Any idea what the active ingredients are?
Cleaned out....

and thanks Jimmer...

I've been reading a couple of papers on using an organic extractant referred to as HR... Also was reading up a bit on lignin, but not of much value as of yet.
Hmmmmmm.... This is interesting... ;)

Blue or 'type-1' copper proteins are small proteins which bind a single copper atom and which are characterized by an intense electronic absorption band near 600 nm [MEDLINE:84135769], [MEDLINE:93164266]. The most well known members of this class of proteins are the plant chloroplastic plastocyanins, which exchange electrons with cytochrome c6, and the distantly related bacterial azurins, which exchange electrons with cytochrome c551. This family of proteins also includes amicyanin from bacteria such as Methylobacterium extorquens or Thiobacillus versutus that can grow on methylamine; auracyanins A and B from Chloroflexus aurantiacus [MEDLINE:92202194]; blue copper protein from Alcaligenes faecalis; cupredoxin (CPC) from cucumber peelings [MEDLINE:93106154]; cusacyanin (basic blue protein; plantacyanin, CBP) from cucumber; halocyanin from Natrobacterium pharaonis [MEDLINE:94253046], a membrane associated copper-binding protein; pseudoazurin from Pseudomonas; rusticyanin from Thiobacillus ferrooxidans [MEDLINE:91348256]; stellacyanin from the Japanese lacquer tree; umecyanin from horseradish roots; and allergen Ra3 from ragweed. This pollen protein is evolutionary related to the above proteins, but seems to have lost the ability to bind copper. Although there is an appreciable amount of divergence in the sequences of all these proteins, the copper ligand sites are conserved.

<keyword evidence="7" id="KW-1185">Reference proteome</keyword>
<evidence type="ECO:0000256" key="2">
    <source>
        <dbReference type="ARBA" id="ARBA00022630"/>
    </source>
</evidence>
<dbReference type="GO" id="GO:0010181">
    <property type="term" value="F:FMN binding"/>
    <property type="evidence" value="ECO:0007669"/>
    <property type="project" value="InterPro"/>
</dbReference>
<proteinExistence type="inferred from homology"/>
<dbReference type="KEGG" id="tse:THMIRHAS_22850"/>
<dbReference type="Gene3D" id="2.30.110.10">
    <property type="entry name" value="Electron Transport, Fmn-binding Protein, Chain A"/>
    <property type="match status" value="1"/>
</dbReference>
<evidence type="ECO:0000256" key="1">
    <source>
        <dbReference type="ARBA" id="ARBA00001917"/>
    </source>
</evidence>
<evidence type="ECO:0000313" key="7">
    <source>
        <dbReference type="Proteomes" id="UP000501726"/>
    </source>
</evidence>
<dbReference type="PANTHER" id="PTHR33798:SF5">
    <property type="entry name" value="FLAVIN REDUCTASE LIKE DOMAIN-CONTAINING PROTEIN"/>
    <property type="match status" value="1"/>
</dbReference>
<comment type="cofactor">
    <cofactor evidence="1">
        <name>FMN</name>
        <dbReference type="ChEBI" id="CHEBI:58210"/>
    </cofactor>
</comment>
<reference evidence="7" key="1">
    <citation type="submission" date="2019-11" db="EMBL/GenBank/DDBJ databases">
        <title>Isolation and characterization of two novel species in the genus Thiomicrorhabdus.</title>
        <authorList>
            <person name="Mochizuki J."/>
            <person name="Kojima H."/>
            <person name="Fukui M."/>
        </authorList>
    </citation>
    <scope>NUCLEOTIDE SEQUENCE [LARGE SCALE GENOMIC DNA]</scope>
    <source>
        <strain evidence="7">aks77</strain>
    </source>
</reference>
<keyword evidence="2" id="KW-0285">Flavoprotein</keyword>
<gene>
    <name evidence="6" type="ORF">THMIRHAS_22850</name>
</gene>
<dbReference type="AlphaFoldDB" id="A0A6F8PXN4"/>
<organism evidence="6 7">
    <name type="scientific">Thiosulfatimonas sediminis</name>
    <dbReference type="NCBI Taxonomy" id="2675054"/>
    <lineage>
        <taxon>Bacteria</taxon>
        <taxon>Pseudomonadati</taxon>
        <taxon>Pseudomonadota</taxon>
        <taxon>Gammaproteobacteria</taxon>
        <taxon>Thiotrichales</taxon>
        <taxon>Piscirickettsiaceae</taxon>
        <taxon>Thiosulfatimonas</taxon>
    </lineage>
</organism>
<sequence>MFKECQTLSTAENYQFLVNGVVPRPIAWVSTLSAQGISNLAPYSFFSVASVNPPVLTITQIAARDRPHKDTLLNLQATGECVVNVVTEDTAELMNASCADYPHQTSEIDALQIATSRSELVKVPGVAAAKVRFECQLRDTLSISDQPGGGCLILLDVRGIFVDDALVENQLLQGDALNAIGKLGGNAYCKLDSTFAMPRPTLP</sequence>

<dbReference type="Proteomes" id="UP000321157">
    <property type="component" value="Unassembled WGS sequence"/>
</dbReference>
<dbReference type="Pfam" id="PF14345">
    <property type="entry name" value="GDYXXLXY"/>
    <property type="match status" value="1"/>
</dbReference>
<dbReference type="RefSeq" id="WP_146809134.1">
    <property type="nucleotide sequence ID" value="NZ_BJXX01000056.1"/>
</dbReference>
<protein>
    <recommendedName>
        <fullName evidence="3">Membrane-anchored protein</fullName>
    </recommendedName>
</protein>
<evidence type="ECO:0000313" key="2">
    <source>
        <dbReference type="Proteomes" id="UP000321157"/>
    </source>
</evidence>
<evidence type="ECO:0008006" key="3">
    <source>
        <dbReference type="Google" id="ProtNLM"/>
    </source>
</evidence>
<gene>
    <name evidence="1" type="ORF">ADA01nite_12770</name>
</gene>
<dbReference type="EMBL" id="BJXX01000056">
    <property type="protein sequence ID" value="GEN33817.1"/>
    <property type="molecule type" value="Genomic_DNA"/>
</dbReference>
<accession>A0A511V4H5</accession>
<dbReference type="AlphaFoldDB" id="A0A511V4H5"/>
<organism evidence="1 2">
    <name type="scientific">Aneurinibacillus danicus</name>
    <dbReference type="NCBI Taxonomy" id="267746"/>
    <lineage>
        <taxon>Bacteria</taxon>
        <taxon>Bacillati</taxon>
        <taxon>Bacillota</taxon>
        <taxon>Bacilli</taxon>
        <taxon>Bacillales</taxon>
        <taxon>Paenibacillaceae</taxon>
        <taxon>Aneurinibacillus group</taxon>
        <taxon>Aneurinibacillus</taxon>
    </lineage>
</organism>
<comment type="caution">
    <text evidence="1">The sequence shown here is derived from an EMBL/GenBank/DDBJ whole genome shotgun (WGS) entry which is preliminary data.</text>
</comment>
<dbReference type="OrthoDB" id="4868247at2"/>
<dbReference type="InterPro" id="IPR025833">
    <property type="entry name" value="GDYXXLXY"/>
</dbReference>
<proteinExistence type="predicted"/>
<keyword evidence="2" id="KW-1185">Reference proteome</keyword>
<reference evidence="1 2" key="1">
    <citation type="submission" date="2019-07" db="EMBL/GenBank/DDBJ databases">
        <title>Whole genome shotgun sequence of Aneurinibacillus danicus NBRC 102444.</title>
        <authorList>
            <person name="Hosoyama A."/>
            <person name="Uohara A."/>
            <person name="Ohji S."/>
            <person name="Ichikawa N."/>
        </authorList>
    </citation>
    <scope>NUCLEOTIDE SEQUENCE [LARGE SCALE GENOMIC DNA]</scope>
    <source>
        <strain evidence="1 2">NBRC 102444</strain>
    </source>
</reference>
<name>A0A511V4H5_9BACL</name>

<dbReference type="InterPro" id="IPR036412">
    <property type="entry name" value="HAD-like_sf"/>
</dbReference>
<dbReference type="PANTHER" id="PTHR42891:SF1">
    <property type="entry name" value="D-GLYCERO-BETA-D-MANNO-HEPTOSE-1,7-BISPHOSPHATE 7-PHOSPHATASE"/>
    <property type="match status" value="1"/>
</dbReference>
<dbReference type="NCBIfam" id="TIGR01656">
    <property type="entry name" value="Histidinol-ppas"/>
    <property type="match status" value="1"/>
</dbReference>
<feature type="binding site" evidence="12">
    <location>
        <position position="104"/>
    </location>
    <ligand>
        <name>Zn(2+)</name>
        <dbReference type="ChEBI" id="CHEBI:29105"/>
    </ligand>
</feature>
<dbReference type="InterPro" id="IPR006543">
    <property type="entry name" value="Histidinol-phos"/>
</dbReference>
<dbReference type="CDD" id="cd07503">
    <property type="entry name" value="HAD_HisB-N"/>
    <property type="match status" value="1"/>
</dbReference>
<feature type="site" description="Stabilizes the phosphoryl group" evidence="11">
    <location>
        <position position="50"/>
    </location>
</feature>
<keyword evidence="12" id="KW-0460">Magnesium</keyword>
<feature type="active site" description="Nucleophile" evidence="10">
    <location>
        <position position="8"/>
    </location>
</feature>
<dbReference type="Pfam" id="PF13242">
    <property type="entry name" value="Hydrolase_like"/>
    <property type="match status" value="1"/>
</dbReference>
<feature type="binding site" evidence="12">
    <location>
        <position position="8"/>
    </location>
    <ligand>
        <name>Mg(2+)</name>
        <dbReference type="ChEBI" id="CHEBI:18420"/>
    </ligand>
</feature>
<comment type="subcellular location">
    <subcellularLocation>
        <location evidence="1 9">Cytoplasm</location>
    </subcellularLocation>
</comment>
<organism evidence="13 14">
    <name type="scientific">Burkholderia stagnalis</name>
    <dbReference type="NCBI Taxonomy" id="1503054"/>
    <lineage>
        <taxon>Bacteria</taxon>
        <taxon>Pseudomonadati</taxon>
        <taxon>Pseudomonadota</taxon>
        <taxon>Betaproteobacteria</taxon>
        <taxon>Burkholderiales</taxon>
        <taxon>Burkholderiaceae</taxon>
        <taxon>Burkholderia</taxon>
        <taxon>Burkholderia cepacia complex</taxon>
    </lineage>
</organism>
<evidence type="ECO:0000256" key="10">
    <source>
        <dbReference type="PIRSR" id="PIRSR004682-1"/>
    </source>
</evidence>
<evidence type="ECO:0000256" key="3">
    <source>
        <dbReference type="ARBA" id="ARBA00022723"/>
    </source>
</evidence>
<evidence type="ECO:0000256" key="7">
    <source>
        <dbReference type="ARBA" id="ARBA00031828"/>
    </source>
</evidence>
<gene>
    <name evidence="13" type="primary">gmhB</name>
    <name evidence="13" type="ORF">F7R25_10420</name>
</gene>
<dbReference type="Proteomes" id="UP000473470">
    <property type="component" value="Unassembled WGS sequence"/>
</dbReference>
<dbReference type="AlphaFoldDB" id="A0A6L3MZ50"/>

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I vote for Jay to try it.... cause I ain't gonna dose a tank with copper to try it out... ;)
Or you can try cucumber rinds... ;)

Read the info I posted...

but in a nutshell.....

Blue or 'type-1' copper proteins are small proteins which bind a single copper atom and which are characterized by an intense electronic absorption band near 600 nm. This family of proteins also includes cupredoxin (CPC) from cucumber peelings; cusacyanin (basic blue protein; plantacyanin, CBP) from cucumber;


It'd be worth chopping up a bunch of cucumber, putting it in a filter bag and soaking it with something......
plantacyanin also exists within spinach...

It didn't say if it was biological or not...
Crystal structure of plantacyanin, a basic blue cupredoxin from spinach
Oliver Einsle1, , Zara Mehrabian2, Robert Nalbandyan2 and Albrecht Messerschmidt1

(1) Max-Planck-Institut für Biochemie, Abteilung Strukturforschung, Am Klopferspitz 18a, 82152 Martinsried, Germany
(2) University of Maryland, School of Medicine, Anesthesiology Department, W. Baltimore St., Baltimore, MD 21201, USA